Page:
Training and Behavior

Some people say dogs are smarter than cats because dogs can be trained.  I think it's just the opposite - cats are smarter because they frequently refuse to do what YOU want if it's different from what THEY want.  Dogs are commonly trained to do things they don't want to do.  How smart can THAT be?

However, cats can be trained.  The best method of training is positive and consistent.  Is your cat scratching your couch?  First, make sure he has a scratching post right next to his favorite scratching spot on the couch.  If he scratches the couch, stop him with a firm "No".  Move his feet to the scratching post and keep telling him how awesome he is and scratch him in his favorite spot for as long as he's using the post. If he goes back to the couch, start over.  Ignore bad things, praise good things over and over and over.

Occasionally there are things you just can't stop a cat from doing, or you can't get close enough to redirect its behavior to a more appropriate object.  Like getting up on the kitchen counters.  I once had all my cats trained NOT to get on the counters.  Then I got Dusty.  No amount of positive reinforcement, or spraying with a water bottle, or making loud noises, or anything would get that cat off the counters.  Of course, if it was ok for Dusty, the other cats thought it was ok for them too.  Well, Dusty is in a new home now (no, not because of the counters!) and I am having to retrain everyone else.  So now we get out the water squirt bottle.  The best way to do this is to spray the cat when he gets on the counter, or other spot you don't want him.  Preferably, do it from a spot where he can't see that you are the one wielding the spray bottle.  So the spray seems to come at him out of nowhere!  It startles him, he gets down.  You praise him, pet him, even give him treats.  Squirt him when he gets back up.  Praise him when he gets down.  Sometimes you won't be able to hide the fact that you are holding the squirt bottle.  That's ok too.  I still have a couple of older cats from my pre-Dusty days, and if they go somewhere I don't want them to, I point the bottle at them, get their attention and say "no" - usually that's enough.  They know what the spray bottle is.  And I always make sure to put down the bottle the instant they obey, pet them and love them and tell them how wonderful they are.  The water bottle isn't a punishment - it's a deterrent.  The petting and the praise is to reinforce what they've just learned, and to keep them from feeling that they have to run away from you or you're going to squirt them all the time.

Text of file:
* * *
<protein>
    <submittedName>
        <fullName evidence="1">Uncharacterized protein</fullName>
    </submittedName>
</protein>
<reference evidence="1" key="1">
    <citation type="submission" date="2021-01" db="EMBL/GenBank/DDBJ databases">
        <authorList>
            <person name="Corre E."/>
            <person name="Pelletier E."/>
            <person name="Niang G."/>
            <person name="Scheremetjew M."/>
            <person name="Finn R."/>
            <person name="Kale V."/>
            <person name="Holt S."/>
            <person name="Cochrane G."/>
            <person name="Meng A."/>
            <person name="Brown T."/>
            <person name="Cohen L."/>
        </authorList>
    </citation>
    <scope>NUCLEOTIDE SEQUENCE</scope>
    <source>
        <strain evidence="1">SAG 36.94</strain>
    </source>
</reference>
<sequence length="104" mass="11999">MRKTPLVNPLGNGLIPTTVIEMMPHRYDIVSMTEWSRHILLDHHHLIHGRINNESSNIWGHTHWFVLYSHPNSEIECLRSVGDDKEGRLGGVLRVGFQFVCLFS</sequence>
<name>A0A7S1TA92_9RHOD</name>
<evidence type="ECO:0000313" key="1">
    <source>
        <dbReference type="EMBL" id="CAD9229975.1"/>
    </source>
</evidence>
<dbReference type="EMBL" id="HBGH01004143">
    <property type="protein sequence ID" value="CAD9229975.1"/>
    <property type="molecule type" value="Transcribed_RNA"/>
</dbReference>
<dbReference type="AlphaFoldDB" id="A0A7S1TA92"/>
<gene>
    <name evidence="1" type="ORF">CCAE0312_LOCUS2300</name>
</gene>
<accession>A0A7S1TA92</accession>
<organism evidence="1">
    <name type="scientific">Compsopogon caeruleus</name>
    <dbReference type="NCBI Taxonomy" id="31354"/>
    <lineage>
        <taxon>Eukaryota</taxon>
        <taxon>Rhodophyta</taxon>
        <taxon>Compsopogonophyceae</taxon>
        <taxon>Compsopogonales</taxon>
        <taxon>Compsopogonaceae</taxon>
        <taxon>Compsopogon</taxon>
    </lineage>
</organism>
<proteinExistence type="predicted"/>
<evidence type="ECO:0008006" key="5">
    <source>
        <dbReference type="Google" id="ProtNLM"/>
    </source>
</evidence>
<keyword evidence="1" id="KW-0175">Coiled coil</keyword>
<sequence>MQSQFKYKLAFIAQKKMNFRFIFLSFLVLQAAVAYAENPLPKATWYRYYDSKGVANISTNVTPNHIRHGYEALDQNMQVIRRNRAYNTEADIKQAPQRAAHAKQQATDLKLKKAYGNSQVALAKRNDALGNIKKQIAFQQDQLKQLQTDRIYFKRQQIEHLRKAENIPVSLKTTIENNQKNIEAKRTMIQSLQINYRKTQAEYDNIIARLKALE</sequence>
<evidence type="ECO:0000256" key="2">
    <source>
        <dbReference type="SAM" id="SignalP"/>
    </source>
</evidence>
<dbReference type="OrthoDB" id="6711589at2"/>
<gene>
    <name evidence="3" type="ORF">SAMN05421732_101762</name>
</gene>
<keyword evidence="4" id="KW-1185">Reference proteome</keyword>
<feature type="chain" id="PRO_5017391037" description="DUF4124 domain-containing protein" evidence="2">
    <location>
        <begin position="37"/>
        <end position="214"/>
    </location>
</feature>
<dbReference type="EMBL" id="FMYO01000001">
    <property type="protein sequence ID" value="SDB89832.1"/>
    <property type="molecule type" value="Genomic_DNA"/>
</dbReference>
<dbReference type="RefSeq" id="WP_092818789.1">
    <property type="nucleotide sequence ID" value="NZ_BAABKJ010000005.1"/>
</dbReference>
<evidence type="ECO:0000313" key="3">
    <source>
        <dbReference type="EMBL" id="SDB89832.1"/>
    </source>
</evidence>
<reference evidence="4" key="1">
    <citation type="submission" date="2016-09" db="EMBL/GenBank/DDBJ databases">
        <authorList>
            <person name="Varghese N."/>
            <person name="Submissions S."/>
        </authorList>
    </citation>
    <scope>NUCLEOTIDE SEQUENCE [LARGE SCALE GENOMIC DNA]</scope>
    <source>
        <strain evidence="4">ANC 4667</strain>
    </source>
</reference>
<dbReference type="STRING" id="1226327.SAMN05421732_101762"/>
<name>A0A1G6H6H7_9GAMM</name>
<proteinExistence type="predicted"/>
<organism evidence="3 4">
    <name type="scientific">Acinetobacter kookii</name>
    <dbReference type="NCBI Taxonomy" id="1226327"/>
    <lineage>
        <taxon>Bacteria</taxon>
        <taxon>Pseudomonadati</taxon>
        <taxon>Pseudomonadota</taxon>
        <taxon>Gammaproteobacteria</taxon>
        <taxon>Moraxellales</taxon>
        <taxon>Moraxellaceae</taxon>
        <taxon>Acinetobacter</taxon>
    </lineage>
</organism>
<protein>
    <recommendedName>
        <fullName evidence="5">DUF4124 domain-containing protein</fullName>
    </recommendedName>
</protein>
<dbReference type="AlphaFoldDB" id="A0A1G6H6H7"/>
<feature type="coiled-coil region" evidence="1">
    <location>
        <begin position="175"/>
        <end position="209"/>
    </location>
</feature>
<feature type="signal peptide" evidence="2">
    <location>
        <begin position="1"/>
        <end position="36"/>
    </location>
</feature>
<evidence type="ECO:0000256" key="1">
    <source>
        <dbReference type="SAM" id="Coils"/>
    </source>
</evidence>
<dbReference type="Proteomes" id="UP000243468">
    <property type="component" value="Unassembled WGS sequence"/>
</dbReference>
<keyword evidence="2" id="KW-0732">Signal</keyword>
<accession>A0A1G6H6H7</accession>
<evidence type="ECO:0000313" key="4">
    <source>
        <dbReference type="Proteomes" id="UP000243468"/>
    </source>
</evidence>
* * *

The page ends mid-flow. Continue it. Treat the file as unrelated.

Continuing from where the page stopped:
Never punish a cat - she will not understand why you are being mean to her and will likely start to avoid you.  Never rub a cat's nose in its stool if it has gone outside the litter box - the only thing this teaches a cat is not to let you catch it.

One note on spray bottles - if we have discussed showing your cat, and that is something you would like to do, avoid using the spray bottle.  Spray bottles full of disinfectant are used at cat shows, sometimes cleaning the cage right next to the cage your cat is in.  If he is afraid of the spray bottle and the sound it makes, he could be very frightened at the show.  There are other ways to train him to stay off counters and other places.
Training and Grooming

Somalis don't really need a lot of work when it comes to grooming.  It's not usually necessary to give baths, since cats keep themselves pretty clean.  However, if the cat should get something on her fur or feet, it definitely needs to be washed off - she will lick it off and could become very ill.

Ordinarily, your Somali will probably only need to be brushed once every week to two weeks.  Some Somalis have heavier, denser coats than others and will need brushing or combing every week to avoid getting matts in the britches, tail and tummy areas.  Most Somalis have non-matting coats.  Brushing and combing on a regular basis helps cut down on shedding and hairballs.

Your cat's nails should be trimmed once every two weeks or so, depending on how fast they grow.  Hopefully this is something I've demonstrated so you know just how to do it.  Trimming the nails helps keep scratching on undesirable (to you) surfaces to a minimum, and avoids those accidents that sometimes happen when playing, or when you are holding a cat who gets frightened. 

Remember, declawing is specifically prohibited in our contract.
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